summary

Buying wool directly supports cruel practices such as mulesing, castration, tail-docking, and ear-punching. Meanwhile, industrial wool farming is energy-inefficient, land- and water-intensive, and highly pollutive.

videos

WARNING: GRAPHIC TRUTH
Wool industry investigation. Yes, narrated by Pink:
Here, a lamb allowed to live in peace:
moisture-, and excrement-trapping — but profitable — wool. Of course, it also creates very miserable sheep, even when they aren’t being assaulted by handlers and shearers. And with each breeding generation, the industry favors those sheep with the densest skin folds, thus ensuring that each successive generation will be even more vulnerable to flystrike — thereby perpetuating what they want us to believe is the “need” for mulesing. 

In sum, wool producers created the flystrike danger for sheep, and now use it as an excuse to inflict further cruelty on these sensitive, innocent creatures. For the industry, what really matters is that more skin folds entails more skin area per sheep, which entails more wool per sheep, which entails higher profit margins. That’s the bottom line (literally). If they have to mutilate innocent creatures along the way, well, they’re obviously willing to do that.

Amid threats of global boycotts of mulesed wool in the early 2000s, the industry in leading-producer Australia promised in 2004 to implement a mulesing alternative by 2010. In typical fashion, they reneged at the last moment. Not that their proposed solutions would have made things much better. The industry’s leading “alternative” to mulesing involved harsh clips secured so tightly around the anus of lambs that bloodflow would be cut off to a large area of skin, leading the skin to literally die and fall off. Some alternative, right?

What about wool from sheep that haven’t been mulesed?

First thing to note is that we presently have no way of knowing whether or not mainstream wool items contain wool from mulesed sheep. There isn’t any labeling to that effect — and in fact, since the wool from millions of sheep gets mixed up during transport and manufacture, it seems pretty likely that the wool items you see in stores contain mulesed sheep’s wool.

Still, let’s say we could be sure. While we can agree that non-mulesed sheep have it a little better, it’s kind of like saying it’s better to have a single-bed cell in prison. Sure, it is better than sharing a cell. But you’re still in prison. 

Of course, prison is a cakewalk compared to being harvested. Nearly all wool-farmed sheep are tail-docked and castrated (if male), and their ears are hole-punched. Meanwhile, sheep handlers and shearers are cruel to the animals in all other kinds of ways — and why wouldn’t they be, since mutilation is in the job description? According to an individual who spoke with PETA:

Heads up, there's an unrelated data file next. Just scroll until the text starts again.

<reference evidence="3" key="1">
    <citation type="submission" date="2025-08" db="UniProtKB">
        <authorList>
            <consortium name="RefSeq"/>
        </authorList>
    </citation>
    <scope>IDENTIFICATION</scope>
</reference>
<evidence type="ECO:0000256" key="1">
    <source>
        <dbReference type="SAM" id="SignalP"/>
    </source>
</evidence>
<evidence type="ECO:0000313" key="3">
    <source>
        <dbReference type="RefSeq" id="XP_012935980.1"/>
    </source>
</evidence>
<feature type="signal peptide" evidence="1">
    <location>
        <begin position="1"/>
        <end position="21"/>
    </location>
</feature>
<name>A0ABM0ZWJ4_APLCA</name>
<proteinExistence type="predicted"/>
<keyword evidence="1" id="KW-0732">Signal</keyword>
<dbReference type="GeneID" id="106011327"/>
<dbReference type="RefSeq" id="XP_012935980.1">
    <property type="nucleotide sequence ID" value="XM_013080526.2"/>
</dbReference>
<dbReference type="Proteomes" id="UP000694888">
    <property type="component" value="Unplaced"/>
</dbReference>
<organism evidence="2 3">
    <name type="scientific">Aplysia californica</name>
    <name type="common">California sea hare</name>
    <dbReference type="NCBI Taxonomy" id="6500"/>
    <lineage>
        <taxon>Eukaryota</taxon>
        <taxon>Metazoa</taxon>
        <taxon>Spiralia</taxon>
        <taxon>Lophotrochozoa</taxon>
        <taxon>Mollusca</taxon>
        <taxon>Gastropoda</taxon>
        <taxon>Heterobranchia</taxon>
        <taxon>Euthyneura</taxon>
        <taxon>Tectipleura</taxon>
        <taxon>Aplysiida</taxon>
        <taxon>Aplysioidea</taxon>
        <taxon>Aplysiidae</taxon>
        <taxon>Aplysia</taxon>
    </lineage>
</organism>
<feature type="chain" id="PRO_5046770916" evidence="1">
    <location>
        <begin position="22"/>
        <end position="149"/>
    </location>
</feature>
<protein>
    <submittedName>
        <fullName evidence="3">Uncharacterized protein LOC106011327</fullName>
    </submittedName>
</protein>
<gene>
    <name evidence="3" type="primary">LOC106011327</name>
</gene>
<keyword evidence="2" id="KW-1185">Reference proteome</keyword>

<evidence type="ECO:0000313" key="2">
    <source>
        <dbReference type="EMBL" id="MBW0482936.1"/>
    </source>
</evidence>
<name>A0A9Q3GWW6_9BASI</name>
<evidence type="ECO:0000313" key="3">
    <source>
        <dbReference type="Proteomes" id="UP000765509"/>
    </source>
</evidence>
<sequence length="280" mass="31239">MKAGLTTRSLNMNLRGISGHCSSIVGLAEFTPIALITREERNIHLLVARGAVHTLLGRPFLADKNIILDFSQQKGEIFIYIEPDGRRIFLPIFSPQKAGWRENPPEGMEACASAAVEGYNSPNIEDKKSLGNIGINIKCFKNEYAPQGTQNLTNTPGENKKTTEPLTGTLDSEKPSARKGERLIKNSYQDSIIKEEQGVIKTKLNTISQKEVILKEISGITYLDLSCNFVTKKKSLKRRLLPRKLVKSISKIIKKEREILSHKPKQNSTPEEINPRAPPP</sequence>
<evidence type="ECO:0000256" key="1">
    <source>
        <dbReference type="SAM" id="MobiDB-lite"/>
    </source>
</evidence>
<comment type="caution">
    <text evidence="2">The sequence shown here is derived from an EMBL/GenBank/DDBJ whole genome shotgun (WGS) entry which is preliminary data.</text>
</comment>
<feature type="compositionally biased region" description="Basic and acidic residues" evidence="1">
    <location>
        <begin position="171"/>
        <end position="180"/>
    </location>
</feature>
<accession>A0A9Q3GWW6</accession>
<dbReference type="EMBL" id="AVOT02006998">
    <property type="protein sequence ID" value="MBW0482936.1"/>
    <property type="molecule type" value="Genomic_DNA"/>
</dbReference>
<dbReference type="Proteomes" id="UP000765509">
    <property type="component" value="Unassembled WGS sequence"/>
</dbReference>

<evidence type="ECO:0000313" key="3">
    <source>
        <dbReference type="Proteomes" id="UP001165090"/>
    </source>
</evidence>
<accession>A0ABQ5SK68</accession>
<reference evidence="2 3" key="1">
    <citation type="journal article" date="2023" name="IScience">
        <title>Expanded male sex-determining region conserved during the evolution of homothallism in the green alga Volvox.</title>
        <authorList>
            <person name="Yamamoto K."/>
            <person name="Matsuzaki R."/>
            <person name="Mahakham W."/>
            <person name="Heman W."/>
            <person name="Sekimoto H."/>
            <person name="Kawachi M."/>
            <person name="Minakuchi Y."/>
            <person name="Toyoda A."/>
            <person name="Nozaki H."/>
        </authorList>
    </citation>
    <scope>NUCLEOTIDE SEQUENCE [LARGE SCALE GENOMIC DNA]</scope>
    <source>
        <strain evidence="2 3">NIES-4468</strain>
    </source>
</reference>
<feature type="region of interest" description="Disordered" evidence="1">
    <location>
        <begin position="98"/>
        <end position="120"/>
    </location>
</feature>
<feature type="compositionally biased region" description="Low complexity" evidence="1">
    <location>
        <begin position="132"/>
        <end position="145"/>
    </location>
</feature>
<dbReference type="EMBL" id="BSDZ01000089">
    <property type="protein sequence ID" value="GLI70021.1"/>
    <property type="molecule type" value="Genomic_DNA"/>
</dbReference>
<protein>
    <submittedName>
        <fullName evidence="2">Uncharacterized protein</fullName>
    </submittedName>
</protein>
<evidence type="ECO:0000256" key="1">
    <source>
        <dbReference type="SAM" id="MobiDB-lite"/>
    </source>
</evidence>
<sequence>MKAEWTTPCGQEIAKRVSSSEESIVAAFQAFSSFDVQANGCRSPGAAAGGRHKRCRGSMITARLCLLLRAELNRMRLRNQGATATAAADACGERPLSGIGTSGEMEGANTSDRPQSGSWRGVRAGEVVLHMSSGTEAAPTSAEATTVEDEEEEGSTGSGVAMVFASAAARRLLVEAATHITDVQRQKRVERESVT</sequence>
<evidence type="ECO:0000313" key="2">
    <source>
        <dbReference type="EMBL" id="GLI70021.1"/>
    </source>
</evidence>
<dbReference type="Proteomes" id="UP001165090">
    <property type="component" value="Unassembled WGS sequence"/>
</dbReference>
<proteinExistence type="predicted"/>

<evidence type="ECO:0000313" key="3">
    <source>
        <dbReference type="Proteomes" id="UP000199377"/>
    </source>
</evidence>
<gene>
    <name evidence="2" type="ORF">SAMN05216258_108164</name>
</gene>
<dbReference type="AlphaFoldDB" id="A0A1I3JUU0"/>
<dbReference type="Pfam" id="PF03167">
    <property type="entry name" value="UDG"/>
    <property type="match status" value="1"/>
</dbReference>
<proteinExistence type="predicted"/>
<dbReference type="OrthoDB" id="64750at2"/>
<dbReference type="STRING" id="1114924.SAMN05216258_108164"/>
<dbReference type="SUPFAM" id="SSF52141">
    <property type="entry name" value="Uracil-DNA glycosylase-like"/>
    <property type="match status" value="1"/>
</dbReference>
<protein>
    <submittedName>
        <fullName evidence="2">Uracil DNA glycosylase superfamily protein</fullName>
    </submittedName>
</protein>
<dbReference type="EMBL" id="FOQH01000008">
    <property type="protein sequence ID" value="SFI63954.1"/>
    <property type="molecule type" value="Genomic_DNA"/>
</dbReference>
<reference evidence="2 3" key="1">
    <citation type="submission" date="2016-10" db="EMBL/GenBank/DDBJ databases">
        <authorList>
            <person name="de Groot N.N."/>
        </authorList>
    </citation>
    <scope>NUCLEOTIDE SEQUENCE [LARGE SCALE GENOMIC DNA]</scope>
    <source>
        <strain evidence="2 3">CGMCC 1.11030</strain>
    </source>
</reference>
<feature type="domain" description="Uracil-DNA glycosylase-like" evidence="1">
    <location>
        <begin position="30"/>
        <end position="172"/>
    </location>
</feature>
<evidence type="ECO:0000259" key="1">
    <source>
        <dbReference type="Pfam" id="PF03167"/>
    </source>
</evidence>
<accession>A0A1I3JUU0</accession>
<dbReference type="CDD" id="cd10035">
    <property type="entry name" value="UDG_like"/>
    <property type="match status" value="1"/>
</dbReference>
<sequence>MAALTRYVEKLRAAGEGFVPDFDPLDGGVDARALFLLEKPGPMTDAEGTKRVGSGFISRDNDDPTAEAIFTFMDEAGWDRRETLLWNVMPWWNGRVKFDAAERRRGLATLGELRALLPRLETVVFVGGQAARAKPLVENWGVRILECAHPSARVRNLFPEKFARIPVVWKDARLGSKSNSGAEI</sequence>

“[T]he shearing shed must be one of the worst places in the world for cruelty to animals … I have seen shearers punch sheep with their shears or their fists until the sheep’s nose bled. I have seen sheep with half their faces shorn off …”

The truth is that industrial animal farming is an inherently exploitative and neglectful process. Animals are treated as commodities — not the sensitive creatures they actually are. As a part of that, millions of sheep perish every year on large wool farms due to the disease and individual neglect that occur when animals meant to roam freely are squeezed together. Adequate health and veterinary care for ailments deemed less-than-immediately-critical is non-existent. And, at the end of their “productive” lives, they’re shipped to slaughter — commonly to countries where they don’t even have nominal animal protection or welfare standards. (See the very graphic video above, which reveals the horrifying, gruesome fate for millions and millions of “spent” sheep each year.)

Meanwhile, the environmental effects of wool farming are catastrophic. Indeed, any animal farming, compared to plant farming, is extremely inefficient and wasteful. It’s a logical imperative. On the one hand, you can cultivate plants and feed them to humans and other animals that already exist. Or, on the other, you can breed hundreds of millions of new animals,which requires vast amounts of land and water, both to house and hydrate the sheep and to cultivate the massive amount ofplant food required to feed them. These hundreds of millions of sheep then produce astronomical amounts of excrement and bodily waste, deeply contaminating local environments and expelling climate change agents like methane and carbon dioxide. Add to all of this that in many countries, including leading-producer Australia, sheep are non-native, which makes them a special kind of threat to local ecosystems. (According to the Australian wool industry, sheep were introduced in 1788 by arriving Europeans.) Animal farming necessitates all of the environmental costs of plant farming, and then it multiplies them.